Western Music and Its Others: Difference, Representation, and Appropriation in Music

By Georgina Born; David Hesmondhalgh | Go to book overview

The Poetics and Politics of Pygmy Pop
Steven Feld

Stories begin when a beginning is chosen…

Colin Turnbull's death, on July 28, 1994, 1 hurtled me back into lengthy daydreams about the classes in anthropology I took with him from 1969–71 as a college junior and senior, classes that featured patiently detailed story after story drawn from his years of living with the Mbuti pygmies in the Ituri forest of Congo. Colin was a humanist who came into anthropology from studies in philosophy and religion, and from a substantial background as a skilled keyboardist as well. He was my first model of an anthropologist whose understanding of sociability was nurtured by a deep musical engagement.

Although the anthropology Colin learned at Oxford in the 1950s was largely functionalist and oriented toward the understanding of social institutions and organizations, the anthropology he taught was principally focused on issues of morality and conflict. He was deeply moved by the need to chronicle the experiential ravages of change in a world of rapidly escalating inequalities. What his critics called the romanticism in books like The Forest People (1961), The Lonely African (1962), or The Mountain People (1972) came through somewhat differently in Colin's teaching, as a passionate discussion of why neither Western nor African societies had morally superior claims to the most humane ways of imagining and treating others. 2 As a way of promoting debate on these issues Colin began each of our classes with a reading and critique of the ideas about exchange and reciprocity in Marcel Mauss's The Gift.3

My story begins with wanting to read and critique The Gift yet again, for and with Colin, from the standpoint of the schizophonic mimesis of pygmy music. My reading is about the turbulent morality of today's increasingly blurred and contested lines between forms of musical invasion and forms of cultural exchange. I want to critique Mauss by indicating how acts of schizophonic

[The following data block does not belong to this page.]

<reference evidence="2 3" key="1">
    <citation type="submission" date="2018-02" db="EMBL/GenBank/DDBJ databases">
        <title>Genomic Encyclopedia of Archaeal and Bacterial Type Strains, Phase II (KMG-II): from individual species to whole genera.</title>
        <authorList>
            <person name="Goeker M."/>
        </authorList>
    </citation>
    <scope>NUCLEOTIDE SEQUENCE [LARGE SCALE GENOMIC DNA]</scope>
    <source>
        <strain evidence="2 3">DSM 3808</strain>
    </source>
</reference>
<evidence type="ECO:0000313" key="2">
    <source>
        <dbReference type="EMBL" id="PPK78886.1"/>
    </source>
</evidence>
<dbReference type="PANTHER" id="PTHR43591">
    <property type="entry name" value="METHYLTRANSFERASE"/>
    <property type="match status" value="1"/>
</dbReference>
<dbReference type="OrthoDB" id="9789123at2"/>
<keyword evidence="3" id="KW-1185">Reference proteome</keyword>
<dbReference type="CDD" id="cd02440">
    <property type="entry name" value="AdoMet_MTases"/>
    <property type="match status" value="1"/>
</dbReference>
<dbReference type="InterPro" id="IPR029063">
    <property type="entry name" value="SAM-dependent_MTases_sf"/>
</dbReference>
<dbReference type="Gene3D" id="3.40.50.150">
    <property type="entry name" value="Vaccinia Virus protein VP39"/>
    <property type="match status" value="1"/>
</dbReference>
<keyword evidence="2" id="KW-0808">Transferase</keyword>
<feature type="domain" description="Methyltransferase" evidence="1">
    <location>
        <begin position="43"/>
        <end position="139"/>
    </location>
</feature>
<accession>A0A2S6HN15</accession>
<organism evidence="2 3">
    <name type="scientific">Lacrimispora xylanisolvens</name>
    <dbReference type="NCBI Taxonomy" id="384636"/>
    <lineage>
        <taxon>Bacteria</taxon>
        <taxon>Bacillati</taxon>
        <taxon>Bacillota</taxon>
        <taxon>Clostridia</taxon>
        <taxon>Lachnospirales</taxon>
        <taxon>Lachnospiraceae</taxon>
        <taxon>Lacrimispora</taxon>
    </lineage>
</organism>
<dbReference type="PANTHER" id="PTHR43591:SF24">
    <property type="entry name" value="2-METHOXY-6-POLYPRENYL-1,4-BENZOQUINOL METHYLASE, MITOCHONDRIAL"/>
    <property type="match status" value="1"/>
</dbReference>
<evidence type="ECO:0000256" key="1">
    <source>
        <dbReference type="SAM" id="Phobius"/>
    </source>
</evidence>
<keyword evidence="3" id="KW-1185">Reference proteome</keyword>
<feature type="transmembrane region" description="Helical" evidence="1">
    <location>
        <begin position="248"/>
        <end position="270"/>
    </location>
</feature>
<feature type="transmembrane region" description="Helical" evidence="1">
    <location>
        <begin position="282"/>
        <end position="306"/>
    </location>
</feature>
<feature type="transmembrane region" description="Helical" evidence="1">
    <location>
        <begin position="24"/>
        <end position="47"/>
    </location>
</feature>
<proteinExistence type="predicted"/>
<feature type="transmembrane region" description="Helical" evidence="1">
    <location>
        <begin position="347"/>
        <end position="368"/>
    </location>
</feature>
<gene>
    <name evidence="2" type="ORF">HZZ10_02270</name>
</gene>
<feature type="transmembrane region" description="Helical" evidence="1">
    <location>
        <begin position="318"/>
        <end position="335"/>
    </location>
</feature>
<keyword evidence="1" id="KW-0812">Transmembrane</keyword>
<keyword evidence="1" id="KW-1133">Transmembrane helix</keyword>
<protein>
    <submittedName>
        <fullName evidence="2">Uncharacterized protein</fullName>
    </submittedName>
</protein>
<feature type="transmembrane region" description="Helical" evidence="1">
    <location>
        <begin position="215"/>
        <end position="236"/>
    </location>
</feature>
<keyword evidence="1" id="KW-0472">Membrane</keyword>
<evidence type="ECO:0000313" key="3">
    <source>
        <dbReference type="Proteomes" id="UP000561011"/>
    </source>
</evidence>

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Western Music and Its Others: Difference, Representation, and Appropriation in Music
Table of contents

Table of contents

  • Title Page iii
  • Contents vii
  • Acknowledgments ix
  • Introduction - On Difference, Representation, and Appropriation in Music 1
  • Notes 47
  • Musical Belongings - Western Music and Its Low-Other 59
  • Notes 78
  • Race, Orientalism, and Distinction in the Wake of the “yellow Peril” 86
  • Notes 110
  • Bartók, the Gypsies, and Hybridity in Music 119
  • Notes 137
  • Modernism, Deception, and Musical Others: Los Angeles Circa 1940 143
  • Notes 160
  • Experimental Oriental - New Music and Other Others 163
  • Notes 183
  • Composing the Cantorate - Westernizing Europe's Other Within 187
  • Notes 207
  • East, West, and Arabesk 213
  • Notes 229
  • Scoring the Indian - Music in the Liberal Western 234
  • Notes 251
  • The Poetics and Politics of Pygmy Pop 254
  • Discography 275
  • Notes 276
  • International Times - Fusions, Exoticism, and Antiracism in Electronic Dance Music 280
  • Notes 301
  • The Discourse of World Music 305
  • Notes 320
  • Contributors 323
  • Index 327
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